The Motorcycle Diaries


Ernesto Che Guevara

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The Motorcycle Diaries: Chapter 45 Summary & Analysis

Ernesto acquires a French inhaler to help with his asthma but loses Alberto, with whom he parts ways in Caracas. Without his traveling companion, he feels lonely and “unguarded.” He misses having Alberto around to share his observations and experiences. Despite his sadness, Ernesto acknowledges that their long journey together has come to a necessary end. Alberto needs to look for a job, and Ernesto wants to return home and finish his studies.
Losing Alberto is a bittersweet moment, but it shows how Ernesto has matured. He’s an adult now, and can stand on his own. That the parting seems very natural perhaps suggests that the two have grown apart in some ways. Ernesto is increasingly committed to his political ideology, while Alberto is more concerned with practical issues like finding a job.
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Alone for the first time, Ernesto explores the outskirts of Caracas. The slums here are populated by two rival ethnic groups, those of Portuguese and those of African descent. Although both groups live in dire poverty, they are prejudiced and hostile to each other. They are further separated by their “different ways of approaching life.” Ernesto says that black people are “dreamers” and as a result often lazy, while Europeans have “a tradition of work and saving.” He doesn’t give much evidence for these generalizations, attributing them to essential racial character.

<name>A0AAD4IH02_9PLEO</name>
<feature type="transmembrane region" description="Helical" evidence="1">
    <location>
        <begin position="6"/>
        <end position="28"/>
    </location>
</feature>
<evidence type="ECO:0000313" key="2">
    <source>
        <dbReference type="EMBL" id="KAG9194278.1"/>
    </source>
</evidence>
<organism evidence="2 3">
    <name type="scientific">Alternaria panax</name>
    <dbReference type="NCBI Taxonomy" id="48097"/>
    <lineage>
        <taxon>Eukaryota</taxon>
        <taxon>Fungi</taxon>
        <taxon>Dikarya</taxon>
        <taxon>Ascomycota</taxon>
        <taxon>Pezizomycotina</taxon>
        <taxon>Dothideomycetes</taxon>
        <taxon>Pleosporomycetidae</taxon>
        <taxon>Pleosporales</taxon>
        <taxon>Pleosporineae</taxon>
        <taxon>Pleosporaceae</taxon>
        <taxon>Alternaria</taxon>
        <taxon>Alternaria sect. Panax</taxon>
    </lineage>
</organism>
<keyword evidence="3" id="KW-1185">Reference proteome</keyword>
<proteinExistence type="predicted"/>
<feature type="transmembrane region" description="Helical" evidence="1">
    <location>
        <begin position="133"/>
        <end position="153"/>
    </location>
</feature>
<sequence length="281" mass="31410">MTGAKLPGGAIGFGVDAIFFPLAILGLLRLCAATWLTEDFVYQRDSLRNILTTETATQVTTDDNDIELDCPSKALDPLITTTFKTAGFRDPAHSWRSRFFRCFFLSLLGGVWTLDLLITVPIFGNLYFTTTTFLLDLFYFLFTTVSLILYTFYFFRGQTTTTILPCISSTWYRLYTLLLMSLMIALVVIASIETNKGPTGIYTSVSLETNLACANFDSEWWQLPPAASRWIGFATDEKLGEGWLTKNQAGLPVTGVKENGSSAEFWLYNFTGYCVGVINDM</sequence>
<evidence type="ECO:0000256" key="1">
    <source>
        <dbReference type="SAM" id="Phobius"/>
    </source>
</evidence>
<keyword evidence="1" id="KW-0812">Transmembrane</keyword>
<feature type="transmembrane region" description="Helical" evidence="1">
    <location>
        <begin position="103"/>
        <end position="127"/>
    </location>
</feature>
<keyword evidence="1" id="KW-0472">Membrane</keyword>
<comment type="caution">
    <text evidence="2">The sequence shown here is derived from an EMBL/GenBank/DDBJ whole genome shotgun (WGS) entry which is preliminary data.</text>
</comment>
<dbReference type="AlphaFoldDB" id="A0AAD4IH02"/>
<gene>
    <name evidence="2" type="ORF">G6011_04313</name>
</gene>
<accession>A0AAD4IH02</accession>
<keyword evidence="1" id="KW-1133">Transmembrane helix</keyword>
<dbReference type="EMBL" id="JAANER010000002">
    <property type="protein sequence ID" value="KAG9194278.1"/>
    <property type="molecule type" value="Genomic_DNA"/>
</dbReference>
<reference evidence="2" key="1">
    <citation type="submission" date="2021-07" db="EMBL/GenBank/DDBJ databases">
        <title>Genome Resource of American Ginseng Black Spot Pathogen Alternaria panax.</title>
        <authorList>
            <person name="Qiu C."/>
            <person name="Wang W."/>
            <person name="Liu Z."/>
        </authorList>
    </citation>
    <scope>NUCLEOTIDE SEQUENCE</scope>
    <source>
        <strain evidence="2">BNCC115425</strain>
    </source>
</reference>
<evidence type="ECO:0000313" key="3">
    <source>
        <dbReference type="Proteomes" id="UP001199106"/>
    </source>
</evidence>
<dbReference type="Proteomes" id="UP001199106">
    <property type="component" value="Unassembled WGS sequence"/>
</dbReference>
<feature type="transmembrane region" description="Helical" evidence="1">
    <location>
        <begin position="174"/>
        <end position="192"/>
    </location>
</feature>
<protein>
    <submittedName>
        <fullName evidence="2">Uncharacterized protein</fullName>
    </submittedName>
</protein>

Ernesto’s characterization of black people is, of course, based entirely on offensive stereotypes rather than fact or experience. This passage shows that, even as Ernesto has matured and become politicized in the course of his trans-continental journey, many of his views are still naïve and uninformed, and his picture of justice is not expansive or radical enough to include everybody equally.
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Ernesto peeks into one of the tiny huts where a mother is cooking dinner for several ragged children. He tries to take photographs of them, but they are suspicious and throw stones to drive him away. On the way back to Caracas, Ernesto notes that even though the houses and infrastructure are atrocious, many families have bought refrigerators, radios, or cars.
Capitalism has done nothing good for Caracas. People buy material goods because they want to feel bourgeois, but they’re just giving their money to foreign corporations. The corporations are themselves in league with corrupt governments who don’t provide basic services, keeping the proletariat trapped in poverty.
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